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Jason and the Golden Fleece (The Argonautica)
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Jason and the Golden Fleece (The Argonautica)

3.83  ·  Rating Details ·  6,990 Ratings  ·  132 Reviews
The Argonautica is the dramatic story of Jason's quest for the Golden Fleece and his relations with the dangerous princess Medea. The only surviving Greek epic to bridge the gap between Homer and late antiquity, this epic poem is the crowning literary achievement of the Ptolemaic court at Alexandria, written by Appolonius of Rhodes in the third century BC. Appollonius expl ...more
Paperback, 175 pages
Published 1998 by Oxford University Press (first published -250)
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(showing 1-30)
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David Sarkies
Oct 27, 2015 David Sarkies rated it liked it  ·  review of another edition
Recommends it for: People who love mythology
Recommended to David by: My University Lecturer
Shelves: adventure
A Mythological Pirate Raid
3 November 2015

Well, here I am sitting at home, on a public holiday, writing a review of a book that I have just finished. Well, maybe I should be out doing something else, but sometimes just sitting at home with a hot cup of tea is just as enjoyable. Anyway, apparently there is a horse race on today, a race that apparently stops a nation. So, while everybody else is gathering around food and joining in office pools to get the chance of maybe winning some money, I am g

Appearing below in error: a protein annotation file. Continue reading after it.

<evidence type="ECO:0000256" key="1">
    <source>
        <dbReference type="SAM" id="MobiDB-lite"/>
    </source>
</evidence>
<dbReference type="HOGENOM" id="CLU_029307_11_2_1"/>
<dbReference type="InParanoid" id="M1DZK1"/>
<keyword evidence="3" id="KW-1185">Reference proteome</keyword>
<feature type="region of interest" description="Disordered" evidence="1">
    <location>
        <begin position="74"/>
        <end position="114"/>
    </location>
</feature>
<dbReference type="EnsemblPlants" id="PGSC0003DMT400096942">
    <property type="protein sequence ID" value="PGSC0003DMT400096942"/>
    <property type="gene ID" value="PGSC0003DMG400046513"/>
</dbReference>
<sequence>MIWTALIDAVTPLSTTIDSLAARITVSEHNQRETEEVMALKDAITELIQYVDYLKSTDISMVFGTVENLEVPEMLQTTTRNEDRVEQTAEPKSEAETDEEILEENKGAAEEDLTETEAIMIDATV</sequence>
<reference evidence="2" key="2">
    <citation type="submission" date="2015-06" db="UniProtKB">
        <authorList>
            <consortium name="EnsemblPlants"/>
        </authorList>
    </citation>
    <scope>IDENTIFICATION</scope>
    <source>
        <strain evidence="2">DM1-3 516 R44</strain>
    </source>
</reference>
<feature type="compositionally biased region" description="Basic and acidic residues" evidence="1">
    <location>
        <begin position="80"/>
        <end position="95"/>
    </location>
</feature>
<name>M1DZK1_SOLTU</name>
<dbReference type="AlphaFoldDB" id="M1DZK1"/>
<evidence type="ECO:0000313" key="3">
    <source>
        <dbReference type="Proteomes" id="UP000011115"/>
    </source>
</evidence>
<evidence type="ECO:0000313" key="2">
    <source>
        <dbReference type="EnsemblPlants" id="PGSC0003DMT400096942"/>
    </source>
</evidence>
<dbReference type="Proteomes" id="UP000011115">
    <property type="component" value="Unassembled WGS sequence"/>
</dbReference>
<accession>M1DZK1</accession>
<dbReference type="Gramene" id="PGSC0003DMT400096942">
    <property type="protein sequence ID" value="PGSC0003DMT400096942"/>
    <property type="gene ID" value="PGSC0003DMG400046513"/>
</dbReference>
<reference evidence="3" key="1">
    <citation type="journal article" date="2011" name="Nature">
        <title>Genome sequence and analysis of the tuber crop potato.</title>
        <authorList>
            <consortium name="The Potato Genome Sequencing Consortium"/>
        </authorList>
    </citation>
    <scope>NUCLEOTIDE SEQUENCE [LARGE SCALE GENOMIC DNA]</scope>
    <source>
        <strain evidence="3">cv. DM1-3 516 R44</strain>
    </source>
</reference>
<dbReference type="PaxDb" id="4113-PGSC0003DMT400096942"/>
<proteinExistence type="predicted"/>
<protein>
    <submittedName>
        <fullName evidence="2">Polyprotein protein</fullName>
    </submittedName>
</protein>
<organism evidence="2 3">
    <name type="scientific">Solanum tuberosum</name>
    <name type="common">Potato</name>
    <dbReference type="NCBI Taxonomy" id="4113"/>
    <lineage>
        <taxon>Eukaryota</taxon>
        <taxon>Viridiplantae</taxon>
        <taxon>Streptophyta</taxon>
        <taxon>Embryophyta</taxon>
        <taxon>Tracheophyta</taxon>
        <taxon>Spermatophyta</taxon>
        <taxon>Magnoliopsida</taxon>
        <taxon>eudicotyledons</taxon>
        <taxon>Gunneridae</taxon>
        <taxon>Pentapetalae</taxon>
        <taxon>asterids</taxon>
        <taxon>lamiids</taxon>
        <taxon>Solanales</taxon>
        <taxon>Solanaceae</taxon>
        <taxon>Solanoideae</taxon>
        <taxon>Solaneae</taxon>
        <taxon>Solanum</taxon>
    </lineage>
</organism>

Apr 20, 2009 Ben rated it really liked it  ·  review of another edition
Here is an adventure tale that continues to impress itself upon our lives. Though little is known about the author, the story is one of iconic legend accompanied by many a commentary on Hellenic origin myths. The writing is often quite lyrical, and many situations are dealt with in a humorous combination of overstatement and wry remark.

What impressed me the most as I read this book was the author's keen eye for human nature and the dramatic moment. This story is in many ways still as lively and
Daniel Chaikin
Oct 23, 2016 Daniel Chaikin rated it really liked it  ·  review of another edition
62. The Argonautika (Expanded Edition) by Apollonius Rhodius, translated with Introduction, commentary and glossary by Peter Green
composition: circa 200’s bce,
translation 1997? (notes completed 2008)
format: 490 page paperback, University of California press (I read 383 pages, skipping 60+ page glossary, etc)
acquired: March, from
read: Sep 23 - Oct 12
rating: 4

Part 1 - some setting

Homer left me wondering about Jason and his voyage in the Argo with his Argonauts and his quest for the go
Petruccio Hambasket IV